Matt bounced back quicker than I did. He was in the hospital for 11 days with a feeding tube for 1 week. “Our doctor explained that PSC took Matt’s health way down and my liver brought it back up completely”, so Matt felt much better right after the transplant while I initially felt much worse, but as my liver regenerated, I started feeling better.
Matt has only had a few issues post-transplant. As with all transplantees, his immune system will be suppressed for a lifetime, so he is on immunosuppressants. He had to go on blood pressure medication, because his liver hardened prior to the transplant and that made his heart have to work harder. Fortunately, he has only been sick one time since transplant.
As for my recovery, there are still times when I feel sore – I work in a factory and do some heavy lifting. I had to go back to work 7 weeks after the surgery and spent a fair amount of time in the hospital. Soreness was huge after the surgery and I had trouble sleeping for several weeks, but I’d do it again in a heartbeat because this process gave me my family back! Matt and I have been married for 10 years and together for 17 years and, now, we are able to look forward to many more years together.
Q: Do you think the screening process adequately prepared you for what it means to have a liver transplant?
A: Yes, we felt well prepared. One doctor was very blunt and he drew a clear picture for us. He said he wouldn’t do the surgery unless we got serious about our health habits and followed all of his instructions. We had to eat properly – a lot of protein.
I was never scared because I knew this is what I had to do. Fear never came into the picture until the very last minute when I was being transported down the long hall to surgery.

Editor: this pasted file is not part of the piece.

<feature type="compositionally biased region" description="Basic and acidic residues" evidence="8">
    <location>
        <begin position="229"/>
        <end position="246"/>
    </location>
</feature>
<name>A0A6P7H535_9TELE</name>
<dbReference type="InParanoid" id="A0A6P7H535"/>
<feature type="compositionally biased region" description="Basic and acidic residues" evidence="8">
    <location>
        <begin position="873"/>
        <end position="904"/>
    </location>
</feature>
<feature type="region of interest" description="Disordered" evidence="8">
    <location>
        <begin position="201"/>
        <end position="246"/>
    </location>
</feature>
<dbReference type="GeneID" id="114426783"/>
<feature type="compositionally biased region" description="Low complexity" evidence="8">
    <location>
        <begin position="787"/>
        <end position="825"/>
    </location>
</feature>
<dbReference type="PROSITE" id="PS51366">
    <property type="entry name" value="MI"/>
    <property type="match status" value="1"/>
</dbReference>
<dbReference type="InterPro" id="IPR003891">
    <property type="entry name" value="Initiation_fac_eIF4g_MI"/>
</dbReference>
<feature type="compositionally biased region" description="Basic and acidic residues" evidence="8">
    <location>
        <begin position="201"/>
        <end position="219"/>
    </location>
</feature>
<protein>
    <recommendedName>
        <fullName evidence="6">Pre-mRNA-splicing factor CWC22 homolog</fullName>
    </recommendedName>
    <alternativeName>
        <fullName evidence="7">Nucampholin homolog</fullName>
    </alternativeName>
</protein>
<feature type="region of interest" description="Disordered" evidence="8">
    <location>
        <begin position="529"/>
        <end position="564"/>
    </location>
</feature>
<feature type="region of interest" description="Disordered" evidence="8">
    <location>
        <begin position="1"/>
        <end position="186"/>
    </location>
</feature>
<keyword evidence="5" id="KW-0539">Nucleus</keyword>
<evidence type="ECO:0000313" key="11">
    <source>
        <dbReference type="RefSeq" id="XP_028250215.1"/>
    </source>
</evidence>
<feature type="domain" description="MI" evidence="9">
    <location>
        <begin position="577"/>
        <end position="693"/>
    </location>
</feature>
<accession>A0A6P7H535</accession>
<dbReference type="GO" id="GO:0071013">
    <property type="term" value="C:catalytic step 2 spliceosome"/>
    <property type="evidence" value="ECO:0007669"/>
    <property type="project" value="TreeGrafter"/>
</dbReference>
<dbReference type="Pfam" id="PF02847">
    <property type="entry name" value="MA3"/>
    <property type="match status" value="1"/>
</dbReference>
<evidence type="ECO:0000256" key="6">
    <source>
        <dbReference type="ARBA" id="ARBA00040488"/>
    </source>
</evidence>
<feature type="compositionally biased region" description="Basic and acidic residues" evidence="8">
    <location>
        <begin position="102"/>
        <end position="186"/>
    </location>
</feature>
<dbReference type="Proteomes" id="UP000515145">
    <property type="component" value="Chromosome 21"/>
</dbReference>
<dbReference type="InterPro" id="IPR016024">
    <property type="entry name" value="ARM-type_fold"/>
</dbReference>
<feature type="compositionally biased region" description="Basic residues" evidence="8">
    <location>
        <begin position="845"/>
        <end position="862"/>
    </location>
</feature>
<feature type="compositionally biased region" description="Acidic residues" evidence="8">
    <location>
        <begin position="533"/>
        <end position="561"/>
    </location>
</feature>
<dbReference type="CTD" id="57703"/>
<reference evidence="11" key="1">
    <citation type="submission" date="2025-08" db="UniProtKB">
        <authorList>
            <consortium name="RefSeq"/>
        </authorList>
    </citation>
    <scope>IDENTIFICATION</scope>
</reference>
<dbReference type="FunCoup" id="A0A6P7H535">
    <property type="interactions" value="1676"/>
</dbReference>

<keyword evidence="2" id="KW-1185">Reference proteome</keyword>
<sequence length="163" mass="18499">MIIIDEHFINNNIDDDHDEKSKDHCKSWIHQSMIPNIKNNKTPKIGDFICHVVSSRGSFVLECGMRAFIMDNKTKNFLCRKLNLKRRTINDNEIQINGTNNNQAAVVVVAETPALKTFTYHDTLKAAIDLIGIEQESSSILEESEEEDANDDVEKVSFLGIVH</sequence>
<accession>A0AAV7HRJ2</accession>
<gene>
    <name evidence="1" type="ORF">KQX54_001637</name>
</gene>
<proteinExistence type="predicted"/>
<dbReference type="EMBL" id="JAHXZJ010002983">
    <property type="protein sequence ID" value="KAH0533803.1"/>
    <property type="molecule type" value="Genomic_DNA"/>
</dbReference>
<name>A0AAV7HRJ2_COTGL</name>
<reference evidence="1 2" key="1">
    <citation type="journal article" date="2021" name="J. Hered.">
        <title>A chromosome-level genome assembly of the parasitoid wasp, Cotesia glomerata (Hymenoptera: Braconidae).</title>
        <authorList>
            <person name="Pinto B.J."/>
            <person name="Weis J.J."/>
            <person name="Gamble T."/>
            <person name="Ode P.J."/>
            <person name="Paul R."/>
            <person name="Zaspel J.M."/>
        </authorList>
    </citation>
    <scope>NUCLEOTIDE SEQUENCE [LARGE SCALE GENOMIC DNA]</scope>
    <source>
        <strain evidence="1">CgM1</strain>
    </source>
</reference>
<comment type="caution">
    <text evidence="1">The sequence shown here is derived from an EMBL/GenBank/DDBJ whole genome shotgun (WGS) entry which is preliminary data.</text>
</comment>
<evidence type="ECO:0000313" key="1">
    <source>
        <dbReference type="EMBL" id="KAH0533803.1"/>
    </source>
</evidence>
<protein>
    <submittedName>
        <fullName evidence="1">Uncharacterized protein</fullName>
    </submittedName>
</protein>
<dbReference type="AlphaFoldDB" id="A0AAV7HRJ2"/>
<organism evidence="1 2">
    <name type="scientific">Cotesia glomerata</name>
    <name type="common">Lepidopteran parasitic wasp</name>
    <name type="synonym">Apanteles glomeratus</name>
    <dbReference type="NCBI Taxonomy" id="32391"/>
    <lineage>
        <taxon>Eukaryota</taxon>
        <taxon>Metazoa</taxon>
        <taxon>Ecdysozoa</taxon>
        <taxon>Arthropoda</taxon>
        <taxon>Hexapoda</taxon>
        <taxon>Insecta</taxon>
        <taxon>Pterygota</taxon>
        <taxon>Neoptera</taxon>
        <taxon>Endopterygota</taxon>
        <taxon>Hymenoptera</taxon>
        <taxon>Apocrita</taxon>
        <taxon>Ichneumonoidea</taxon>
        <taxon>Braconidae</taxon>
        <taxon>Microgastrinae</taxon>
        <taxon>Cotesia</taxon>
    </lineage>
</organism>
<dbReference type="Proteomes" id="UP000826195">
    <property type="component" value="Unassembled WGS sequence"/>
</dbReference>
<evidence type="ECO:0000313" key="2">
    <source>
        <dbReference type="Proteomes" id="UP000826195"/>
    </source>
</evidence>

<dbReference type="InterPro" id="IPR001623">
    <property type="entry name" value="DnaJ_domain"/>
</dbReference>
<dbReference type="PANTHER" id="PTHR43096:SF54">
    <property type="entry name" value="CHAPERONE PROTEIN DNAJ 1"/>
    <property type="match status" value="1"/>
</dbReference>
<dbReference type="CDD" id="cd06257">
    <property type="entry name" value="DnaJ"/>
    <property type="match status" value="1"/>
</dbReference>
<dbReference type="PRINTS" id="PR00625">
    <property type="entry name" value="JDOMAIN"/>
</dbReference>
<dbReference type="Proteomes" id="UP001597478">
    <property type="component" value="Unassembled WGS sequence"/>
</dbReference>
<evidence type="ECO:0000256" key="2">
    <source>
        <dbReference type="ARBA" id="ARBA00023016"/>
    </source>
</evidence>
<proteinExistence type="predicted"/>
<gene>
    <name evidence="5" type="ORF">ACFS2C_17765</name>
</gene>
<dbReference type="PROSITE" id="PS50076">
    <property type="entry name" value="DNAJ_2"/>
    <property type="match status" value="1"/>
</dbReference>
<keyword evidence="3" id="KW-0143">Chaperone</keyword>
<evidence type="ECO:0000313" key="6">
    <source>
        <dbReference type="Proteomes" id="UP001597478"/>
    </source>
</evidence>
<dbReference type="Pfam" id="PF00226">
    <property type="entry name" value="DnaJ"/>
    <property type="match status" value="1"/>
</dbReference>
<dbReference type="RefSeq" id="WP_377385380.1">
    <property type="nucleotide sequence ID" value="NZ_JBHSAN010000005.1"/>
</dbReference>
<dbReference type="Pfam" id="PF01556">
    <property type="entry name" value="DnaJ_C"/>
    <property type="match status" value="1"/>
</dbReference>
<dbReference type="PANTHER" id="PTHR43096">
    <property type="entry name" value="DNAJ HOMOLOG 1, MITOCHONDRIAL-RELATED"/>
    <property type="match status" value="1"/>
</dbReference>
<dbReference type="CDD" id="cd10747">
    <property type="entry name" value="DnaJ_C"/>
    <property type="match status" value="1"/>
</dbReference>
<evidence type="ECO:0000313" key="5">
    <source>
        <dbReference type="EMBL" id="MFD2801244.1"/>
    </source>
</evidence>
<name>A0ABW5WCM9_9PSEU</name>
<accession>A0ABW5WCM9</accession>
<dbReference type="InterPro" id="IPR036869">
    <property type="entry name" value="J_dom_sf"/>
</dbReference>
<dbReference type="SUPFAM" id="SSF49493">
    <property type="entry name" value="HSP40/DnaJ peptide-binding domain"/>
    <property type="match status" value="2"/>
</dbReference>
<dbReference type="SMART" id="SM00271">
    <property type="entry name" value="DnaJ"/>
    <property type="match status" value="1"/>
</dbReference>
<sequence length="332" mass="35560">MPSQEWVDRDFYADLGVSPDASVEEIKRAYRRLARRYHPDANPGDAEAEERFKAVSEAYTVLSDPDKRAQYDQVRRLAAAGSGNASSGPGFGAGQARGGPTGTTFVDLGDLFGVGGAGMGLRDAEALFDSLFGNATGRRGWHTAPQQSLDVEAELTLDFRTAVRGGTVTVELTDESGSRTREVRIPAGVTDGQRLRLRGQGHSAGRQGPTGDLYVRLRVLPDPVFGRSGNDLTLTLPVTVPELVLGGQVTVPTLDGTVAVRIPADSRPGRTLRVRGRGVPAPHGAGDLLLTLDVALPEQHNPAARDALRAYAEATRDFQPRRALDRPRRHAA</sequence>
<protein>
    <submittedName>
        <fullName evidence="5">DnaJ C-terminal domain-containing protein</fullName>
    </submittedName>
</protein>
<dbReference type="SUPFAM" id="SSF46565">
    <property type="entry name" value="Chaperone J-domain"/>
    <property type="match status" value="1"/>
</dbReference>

Q: What do you want others to know about PSC?
A: I don’t know, we’re still learning about it. I hate this disease – it almost took my husband from me. I think there may be a genetic component to PSC/liver disease. Matt’s grandmother died of liver failure and I often wonder if there is a genetic connection. Everyone’s story is different. I still worry about it coming back in our lives.
I guess what I want people to know is that if you have a family member that has it, you have to act. When Matt got sick everything stopped and, while things are running along smoothly for now, I still dread everything getting taken away from me. With PSC, there are always ups and downs and it’s hard to get comfortable. PSC is a disease nobody knows about. As a wife, I noticed that hospital staff always assumed Matt was an alcoholic or on drugs – this is a disease nobody knows about, so it’s important to build awareness.
Also, I want people to know that, if you get to the point of needing a transplant, dual-listing is something to look into.
Q: Has PSC impacted your life in ways that you didn’t anticipate?
A: When we got back into living a normal life, we discovered that we have many new friends. Our friends changed through this process and now we have an additional, really tight group of new friends that feel like family.
PSC has made us realize how important it is to raise awareness about the importance of organ donation. I wasn’t a donor until my hubby started getting sick. Since this experience, I am determined to get the word out about donation and living donation. Matt and I are passionate advocates for living donation now and we volunteer a lot to raise awareness about it and to mentor others. I am on the board for Donate Life. We want to make sure that others are aware of this option as we wish we had known it was an option sooner.